Today was a relaxed and semi-lazy day, though we definitely walked a good deal. We woke up a bit late, crawled out from underneath are bed nets, and slowly prepared ourselves for the day. We finally left the hotel around 11:30 or 12 and set out for a cafe called 1000 Cups Coffee House. We made it there without getting lost and only having to reference our map once! Two days and we're already learning our way. This place was great! They had an extensive menu with coffee and non-coffee beverages from all over the world. We stuck with good old iced coffee, which I thoroughly enjoyed. Nrupa, on the other hand, dumped an entire container of sugar in hers and still found it bitter. We had good sandwiches. I ordered Hawaiian french toast, which was a grilled sandwich with different fruits inside. Delicious. They also added different fruits around the side of the plate, some of which we couldn't even identify. I tried my first star fruit, which tastes like a tangy orange.
After enjoying the breeze and peacefulness at 1000 Cups for awhile, we browsed their crafts collection, bought some things, and headed across the street to more craft shops. The shops were part of a cooperative to help women earn money. I bought one thing and felt good about it since I was helping support a local craftswoman. Plus what I got is pretty sweet. After awhile, however, being in the craft market became very overwhelming. All the women sit at the front of their stalls and as soon as you walk by they perk up. If you show interest in something they have out front, they stand up and beckon, "Come in and look around. Come look at my shop." Then they proceed to shove random items into your hands, hoping to find something that you'll purchase. It gets so stressful after awhile; I just felt guilty for not buying anything. Oh well. They are definitely good saleswomen and they know their items intimately.
Next we headed back to our hotel to drop off our purchases and change our clothes--we had decided to head to Old Kampala to visit a mosque and needed to be dressed more appropriately. In Old Kampala, we ended up touring temples for three different religions. First, we visited a Gurudwara (guru=god, wara=door--door to god) temple, the place of worship for Sikhs. Nrupa told me a lot of interesting facts about this religion, but naturally I forgot a lot of them. Either way it was interesting. I love visiting temples of other religions and learning about the different customs. Next, we happened upon a Swaminarayan temple, which is a branch of Hinduism whose main god is Swaminarayan. Men and women pray separately in this religion, and we almost walked into the mens' room in the temple. Thankfully (I think) a few guys were praying in there so we knew we were on the wrong side. Plus the cleaning guy pointed us in right direction. The guys we almost walked in on came out after they were finished praying and gave us some fruit as a prasad, which is blessed food offered to god and then consumed. Lastly, after much searching, winding, and walking uphill, we found the Gadafi Mosque, the largest mosque in Uganda. It was only finished in 2006. We rolled down our pant legs and donned our long sleeve shirts and head scarfs and ventured in after our guide (who kind of ripped us off by charging us Ush3000 ($1.50) each for scarves to wrap around our waists since we were wearing pants, which was apparently taboo; thankfully we brought our own scarfs to cover our hair or he would have charged us even more). Inside, however, was beautiful. There was a large empty space with beautiful glass windows downstairs where the men pray and a much smaller but equally as beautiful balcony upstairs for the women. The women also have an area to pray on the lowest level of the mosque that is an entirely separate room from that of the men.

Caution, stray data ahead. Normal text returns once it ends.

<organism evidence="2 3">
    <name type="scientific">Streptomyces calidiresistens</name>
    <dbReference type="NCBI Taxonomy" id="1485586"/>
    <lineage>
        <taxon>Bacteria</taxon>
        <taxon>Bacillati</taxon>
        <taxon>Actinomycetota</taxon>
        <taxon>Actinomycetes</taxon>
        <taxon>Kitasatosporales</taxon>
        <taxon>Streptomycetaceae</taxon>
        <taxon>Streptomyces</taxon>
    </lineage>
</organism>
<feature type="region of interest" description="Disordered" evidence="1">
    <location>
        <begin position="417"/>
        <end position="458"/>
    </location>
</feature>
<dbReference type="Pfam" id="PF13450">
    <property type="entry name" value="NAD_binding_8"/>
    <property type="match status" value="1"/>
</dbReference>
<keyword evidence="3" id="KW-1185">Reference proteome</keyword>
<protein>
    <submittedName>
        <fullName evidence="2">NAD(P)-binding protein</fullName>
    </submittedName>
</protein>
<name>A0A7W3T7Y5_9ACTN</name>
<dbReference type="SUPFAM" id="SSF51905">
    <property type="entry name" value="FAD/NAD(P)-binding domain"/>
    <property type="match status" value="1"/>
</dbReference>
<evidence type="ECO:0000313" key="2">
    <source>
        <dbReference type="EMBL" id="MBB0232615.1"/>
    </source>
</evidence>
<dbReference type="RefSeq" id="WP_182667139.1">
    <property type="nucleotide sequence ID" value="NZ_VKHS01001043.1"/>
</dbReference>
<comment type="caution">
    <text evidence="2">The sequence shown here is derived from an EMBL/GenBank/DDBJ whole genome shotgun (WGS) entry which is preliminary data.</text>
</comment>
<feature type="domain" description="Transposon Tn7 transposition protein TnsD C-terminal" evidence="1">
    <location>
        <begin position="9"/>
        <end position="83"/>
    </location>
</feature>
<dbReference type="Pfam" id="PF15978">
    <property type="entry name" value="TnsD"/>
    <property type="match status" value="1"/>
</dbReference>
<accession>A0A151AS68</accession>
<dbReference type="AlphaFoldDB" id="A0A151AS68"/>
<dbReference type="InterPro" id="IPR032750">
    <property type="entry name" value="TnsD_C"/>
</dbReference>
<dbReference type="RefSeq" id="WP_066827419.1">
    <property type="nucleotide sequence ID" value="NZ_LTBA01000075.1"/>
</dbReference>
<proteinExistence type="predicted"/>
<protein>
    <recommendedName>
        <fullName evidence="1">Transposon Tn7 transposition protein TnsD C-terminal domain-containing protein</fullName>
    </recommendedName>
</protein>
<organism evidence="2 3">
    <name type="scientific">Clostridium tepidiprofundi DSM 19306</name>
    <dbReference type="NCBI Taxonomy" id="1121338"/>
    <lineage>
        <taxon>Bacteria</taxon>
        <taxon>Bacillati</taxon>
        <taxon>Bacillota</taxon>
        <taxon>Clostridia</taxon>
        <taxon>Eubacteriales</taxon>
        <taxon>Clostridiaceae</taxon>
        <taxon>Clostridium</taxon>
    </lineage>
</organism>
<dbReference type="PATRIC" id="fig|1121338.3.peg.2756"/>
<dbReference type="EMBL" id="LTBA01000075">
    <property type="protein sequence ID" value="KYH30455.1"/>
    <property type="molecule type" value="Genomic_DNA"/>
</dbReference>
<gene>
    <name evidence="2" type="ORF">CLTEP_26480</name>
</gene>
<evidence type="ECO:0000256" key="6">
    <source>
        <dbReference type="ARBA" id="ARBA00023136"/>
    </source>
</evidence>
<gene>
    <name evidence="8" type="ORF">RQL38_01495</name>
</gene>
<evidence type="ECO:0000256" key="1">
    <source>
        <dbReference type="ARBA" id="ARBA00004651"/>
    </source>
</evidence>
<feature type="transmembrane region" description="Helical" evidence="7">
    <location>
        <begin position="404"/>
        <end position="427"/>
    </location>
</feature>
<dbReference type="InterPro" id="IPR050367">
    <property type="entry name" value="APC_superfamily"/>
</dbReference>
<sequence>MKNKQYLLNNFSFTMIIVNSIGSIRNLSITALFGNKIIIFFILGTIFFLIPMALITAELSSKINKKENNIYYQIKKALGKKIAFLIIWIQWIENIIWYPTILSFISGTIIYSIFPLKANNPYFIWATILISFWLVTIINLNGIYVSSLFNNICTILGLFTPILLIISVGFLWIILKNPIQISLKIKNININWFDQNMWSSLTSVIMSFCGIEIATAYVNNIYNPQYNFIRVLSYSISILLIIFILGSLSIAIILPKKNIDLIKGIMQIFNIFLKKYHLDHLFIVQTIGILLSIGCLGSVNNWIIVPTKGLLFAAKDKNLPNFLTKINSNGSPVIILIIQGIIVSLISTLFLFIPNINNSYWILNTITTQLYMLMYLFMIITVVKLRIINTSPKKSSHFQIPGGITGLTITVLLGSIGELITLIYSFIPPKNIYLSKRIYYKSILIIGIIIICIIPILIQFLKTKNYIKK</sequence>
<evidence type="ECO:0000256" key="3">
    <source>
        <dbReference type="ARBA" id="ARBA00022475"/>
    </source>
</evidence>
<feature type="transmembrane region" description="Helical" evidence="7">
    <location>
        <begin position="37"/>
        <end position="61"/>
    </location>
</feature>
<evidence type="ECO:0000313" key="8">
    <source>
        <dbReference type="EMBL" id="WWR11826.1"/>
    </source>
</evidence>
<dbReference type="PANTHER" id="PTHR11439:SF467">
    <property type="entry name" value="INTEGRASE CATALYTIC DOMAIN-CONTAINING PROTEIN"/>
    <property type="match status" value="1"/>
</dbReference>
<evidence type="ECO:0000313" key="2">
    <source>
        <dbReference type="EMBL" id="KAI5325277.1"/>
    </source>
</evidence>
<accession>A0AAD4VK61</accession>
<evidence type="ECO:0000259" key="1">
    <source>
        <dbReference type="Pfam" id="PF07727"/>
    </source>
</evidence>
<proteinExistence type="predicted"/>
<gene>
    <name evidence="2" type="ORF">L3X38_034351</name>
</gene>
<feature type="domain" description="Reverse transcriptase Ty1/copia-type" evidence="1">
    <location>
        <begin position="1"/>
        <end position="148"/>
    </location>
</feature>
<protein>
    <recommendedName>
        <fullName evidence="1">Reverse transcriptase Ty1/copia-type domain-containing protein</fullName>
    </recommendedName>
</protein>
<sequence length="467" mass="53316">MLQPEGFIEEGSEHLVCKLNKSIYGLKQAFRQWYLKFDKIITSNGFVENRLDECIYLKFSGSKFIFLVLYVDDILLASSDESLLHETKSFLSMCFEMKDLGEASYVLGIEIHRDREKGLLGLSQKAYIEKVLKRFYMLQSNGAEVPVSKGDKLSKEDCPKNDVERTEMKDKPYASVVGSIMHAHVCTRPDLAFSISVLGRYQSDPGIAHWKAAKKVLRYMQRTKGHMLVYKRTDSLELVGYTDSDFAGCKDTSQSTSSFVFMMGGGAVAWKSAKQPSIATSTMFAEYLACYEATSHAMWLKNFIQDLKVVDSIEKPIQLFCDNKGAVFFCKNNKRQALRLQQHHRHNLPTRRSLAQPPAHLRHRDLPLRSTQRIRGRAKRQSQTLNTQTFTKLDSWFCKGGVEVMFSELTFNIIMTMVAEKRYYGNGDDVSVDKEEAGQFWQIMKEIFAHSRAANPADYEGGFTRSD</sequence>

We then walked home, thankfully finding a much shorter route to prepare for dinner. We met up with a connection I had (thanks Joyce) for dinner this evening. She and her friends have been living in Uganda for just over a year, so were able to give us some really good advice, as well as discuss the interesting work they do with public health organizations in Kampala. We went to this Ethiopian/Eritrean place that was delicious. We sat outside in this little garden that was barely lit (we had a candle on our table that kept burning out), drank our first Ugandan beer (Nile special--very good, especially since I'm not a huge fan of beer), and enjoyed some delicious lentils and injera. They told us about a B'ahai temple (one of only seven in the world) in Kampala, so we're going to meet up with another girl we met at dinner there tomorrow morning, then check out a vegetable market in the city. At night we might take another stab at trying to find the Ghanaian restaurant we attempted to eat at last night. Apparently it does still exist, is delicious, and is located on the other side of the city from where our guide book directed us (shame on you Lonely Planet).
Okay, ready for night two under my bed net.
Things I've noticed today:
1) It's amazing how much weight people can carry, mostly on their heads and shoulders. I wish I could take pictures but I feel awkward taking my camera out in the middle of the bustling sidewalks.
2) I thought Saturday was going to be much calmer than yesterday, but the opposite was true. Maybe because the business people don't have work, so the stores are even more congested. I think tomorrow will be less busy since around 80% of the population is Christian. I figure most people will be tending to their religious duties.